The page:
Officials have upped the death toll from a fire in L'Isle Verte to eight, an updated tally announced at a late-afternoon press conference Friday.

Late in the afternoon some names of victims began emerging, including that of Marie-Jeanne Gagnon, who was set to celebrate her 100th birthday in April. Gagnon had come to live at the residence just weeks earlier after living with family in Cacouna.

Her son said that his mother continued to have a sharp mind, so much so that he’d frequently phone him from his garage whenever he had a question. “She was the memory of the village,” said Marc-Henri Saindon, who said he had lost hope of her survival.

Meanwhile officials said that the hard work of accessing the frozen wreckage - much of which was done in painfully cold temperatures by chopping through thick ice - would continue until seven p.m. as three teams that worked up to 19 hours straight would be given a rest until Saturday at 7 a.m.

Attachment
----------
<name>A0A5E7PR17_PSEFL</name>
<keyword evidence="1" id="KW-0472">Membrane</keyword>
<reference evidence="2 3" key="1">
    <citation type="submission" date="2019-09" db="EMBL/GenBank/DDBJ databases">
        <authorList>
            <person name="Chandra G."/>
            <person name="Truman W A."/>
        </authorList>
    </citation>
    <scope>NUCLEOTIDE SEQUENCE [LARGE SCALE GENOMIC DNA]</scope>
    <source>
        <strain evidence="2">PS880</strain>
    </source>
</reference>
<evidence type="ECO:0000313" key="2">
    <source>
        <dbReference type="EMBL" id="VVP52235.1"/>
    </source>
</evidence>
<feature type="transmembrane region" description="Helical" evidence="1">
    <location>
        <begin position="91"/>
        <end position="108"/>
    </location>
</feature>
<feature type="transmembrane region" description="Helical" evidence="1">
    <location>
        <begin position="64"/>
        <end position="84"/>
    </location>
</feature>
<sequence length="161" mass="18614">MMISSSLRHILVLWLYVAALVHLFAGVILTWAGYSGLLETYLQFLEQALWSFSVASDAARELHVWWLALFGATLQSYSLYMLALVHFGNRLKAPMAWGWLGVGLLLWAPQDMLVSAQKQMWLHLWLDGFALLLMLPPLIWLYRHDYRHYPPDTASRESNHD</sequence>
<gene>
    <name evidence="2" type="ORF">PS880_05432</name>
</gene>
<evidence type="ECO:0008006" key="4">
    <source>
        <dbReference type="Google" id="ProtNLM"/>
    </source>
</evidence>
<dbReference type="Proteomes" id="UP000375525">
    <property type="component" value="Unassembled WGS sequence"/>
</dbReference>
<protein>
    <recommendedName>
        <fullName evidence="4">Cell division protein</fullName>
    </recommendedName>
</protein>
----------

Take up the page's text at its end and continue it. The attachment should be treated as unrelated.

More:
The eight bodies will be sent for medical examinations, some locally and others at the Montreal coroner's office.

About 30 people remain missing from the 53-person facility.

MP Francois Lapointe told CTV that the hope is that some of the missing are away on holiday or were spending the night with family members, but he anticipates that many of the missing will be found dead.

"Yesterday, I felt a certain energy in the community here, where everybody was only thinking 'Can I do something? Can I bring you a box of donuts (to the first responders)?'" he said. "Today, it's changing. People are slowly realizing we'll be facing grief, a real grief."

He added that while the town is hoping that some of the unaccounted people may have survived, the community is preparing for the worse.

Queen saddened

Queen Elizabeth II released a statement Friday saying she was “saddened to learn of the serious fire at the seniors’ residence.”